Hungry Valley Wildflower Report April 6, 2014
The Native Grasslands area hold a few scattered poppies, as well as Lupine, but right now, if you really want to see something spectacular, get to the west boundary of Hungry Valley. There are more Tidy Tips than I have ever seen, along with tons of Grape Soda Lupine (So fragrant!) and Davy’s Gilia. You’ll also see Fiddlenecks, Fremont’s Pincushion, Indian Paintbrush, Desert Primrose, Golden Mariposa Lily, and more. This is prime season for these sparkling gems, and they’ll be gone before you know it, so come on up to Hungry Valley.
Best days for viewing are Monday-Thursday, as OHV traffic is light on those days. To get here, come to Gorman, follow the signs to Hungry Valley, North Entrance. Ask for your free Wildflower Guide, then follow Gold Hill Road about 4.5 miles to the stop sign, turn right and follow on out Gold Hill Road to the west boundary of Hungry Valley to the parking area at the entrance to Los Padres National Forest. Park and walk from here; or, if you have 4 wheel drive, turn right on to Schmidt Ranch trail and make a loop following Cougar to Roadrunner and back to Schmidt Ranch. Park only in wide areas along the trail and tread very carefully to avoid sensitive areas.
For more information and a map of the park, see the Hungry Valley SVRA Map web page
. If you want to make a day of it, follow Schmidt Ranch to Maxey Road, park at the entrance to the Oak Woodland Natural Preserve and take a 10 minute hike and picnic beneath the Oak canopy. You’ll see more wildflowers, animal tracks and Oaks that measure 21 feet circumference. Be sure to pack out everything you pack in, and leave this pristine area as beautiful as you found it. [4/7/14]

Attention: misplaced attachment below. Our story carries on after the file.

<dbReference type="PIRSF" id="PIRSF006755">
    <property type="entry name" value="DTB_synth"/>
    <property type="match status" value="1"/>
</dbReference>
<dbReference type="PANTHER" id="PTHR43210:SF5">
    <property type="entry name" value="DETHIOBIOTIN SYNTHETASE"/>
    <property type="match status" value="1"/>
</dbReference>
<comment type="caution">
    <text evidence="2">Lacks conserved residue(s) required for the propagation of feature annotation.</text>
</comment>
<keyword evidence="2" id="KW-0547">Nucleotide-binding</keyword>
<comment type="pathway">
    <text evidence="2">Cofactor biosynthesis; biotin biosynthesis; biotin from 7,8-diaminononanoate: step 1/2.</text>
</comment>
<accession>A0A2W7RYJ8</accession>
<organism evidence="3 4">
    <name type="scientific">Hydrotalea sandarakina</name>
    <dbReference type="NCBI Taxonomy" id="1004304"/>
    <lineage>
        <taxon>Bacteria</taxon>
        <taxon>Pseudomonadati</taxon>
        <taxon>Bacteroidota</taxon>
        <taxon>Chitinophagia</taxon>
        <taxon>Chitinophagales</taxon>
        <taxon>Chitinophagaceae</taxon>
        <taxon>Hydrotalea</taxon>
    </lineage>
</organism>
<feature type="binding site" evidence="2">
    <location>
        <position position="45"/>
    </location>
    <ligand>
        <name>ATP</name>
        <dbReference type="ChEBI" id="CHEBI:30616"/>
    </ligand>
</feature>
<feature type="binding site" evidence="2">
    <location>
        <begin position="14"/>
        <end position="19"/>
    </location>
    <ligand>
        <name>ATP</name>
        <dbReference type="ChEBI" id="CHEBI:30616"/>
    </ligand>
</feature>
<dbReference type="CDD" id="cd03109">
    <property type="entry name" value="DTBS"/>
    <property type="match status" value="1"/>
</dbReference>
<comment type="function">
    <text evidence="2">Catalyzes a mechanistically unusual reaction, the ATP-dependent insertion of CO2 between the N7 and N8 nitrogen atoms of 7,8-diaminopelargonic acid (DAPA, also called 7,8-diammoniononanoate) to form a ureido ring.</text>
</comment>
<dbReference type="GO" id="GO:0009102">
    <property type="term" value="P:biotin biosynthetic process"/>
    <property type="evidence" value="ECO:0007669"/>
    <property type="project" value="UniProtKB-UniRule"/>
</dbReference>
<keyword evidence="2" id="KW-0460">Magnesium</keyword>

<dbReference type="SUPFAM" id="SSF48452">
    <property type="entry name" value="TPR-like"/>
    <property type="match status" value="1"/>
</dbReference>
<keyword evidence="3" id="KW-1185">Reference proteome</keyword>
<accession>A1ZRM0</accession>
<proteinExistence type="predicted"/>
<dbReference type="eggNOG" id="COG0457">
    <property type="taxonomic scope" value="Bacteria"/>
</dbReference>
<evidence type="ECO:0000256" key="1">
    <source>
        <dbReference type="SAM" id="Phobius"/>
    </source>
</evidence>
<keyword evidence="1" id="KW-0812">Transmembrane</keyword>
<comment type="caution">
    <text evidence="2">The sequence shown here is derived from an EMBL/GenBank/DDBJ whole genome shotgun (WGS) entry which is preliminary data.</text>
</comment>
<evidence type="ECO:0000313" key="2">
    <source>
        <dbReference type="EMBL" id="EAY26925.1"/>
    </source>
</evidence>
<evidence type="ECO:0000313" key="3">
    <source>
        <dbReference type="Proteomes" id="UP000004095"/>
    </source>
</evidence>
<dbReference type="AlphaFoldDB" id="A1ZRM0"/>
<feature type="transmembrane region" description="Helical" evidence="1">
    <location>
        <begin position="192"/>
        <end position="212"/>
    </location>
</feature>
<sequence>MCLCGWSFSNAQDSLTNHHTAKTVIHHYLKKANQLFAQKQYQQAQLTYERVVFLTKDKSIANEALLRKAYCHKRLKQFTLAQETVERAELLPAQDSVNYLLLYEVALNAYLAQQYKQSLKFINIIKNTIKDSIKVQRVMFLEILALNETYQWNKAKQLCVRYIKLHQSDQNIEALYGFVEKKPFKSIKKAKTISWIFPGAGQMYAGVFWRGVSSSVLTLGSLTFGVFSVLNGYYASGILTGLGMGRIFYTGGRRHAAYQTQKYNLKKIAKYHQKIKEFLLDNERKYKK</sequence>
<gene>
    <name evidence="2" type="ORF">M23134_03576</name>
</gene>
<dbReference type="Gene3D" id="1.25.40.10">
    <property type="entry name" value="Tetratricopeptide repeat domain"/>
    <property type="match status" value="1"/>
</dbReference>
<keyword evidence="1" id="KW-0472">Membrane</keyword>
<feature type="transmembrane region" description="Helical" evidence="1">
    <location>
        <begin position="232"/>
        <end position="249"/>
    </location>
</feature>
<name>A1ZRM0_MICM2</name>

Wildflowers at Hungry Valley
The wildflowers of Tejon Pass are world renown for their color and abundance. In spring, California Poppies, Goldfields, Lupine, Tidy Tips and other flowers turn the grassy hillsides brilliant shades of orange, yellow and purple. During wildflower season, Hungry Valley SVRA has a self-guided tour route that begins at the Visitor Center and is marked by distinctive blue and white flower signs. (Download the PDF version of the wildflower tour map
The park annually publishes an informative guide to the native wildflowers of the Tejon Pass. This year, the park is offering self-guided tours. The wildflower brochure, along with a map and directions, are available at the entrance kiosk.
For an update on the most current flower conditions, wildflower enthusiasts are encouraged to call the numbers listed below, the district office at (661) 248-7007 or to check this webpage before visiting the park. Admission to the park is $5.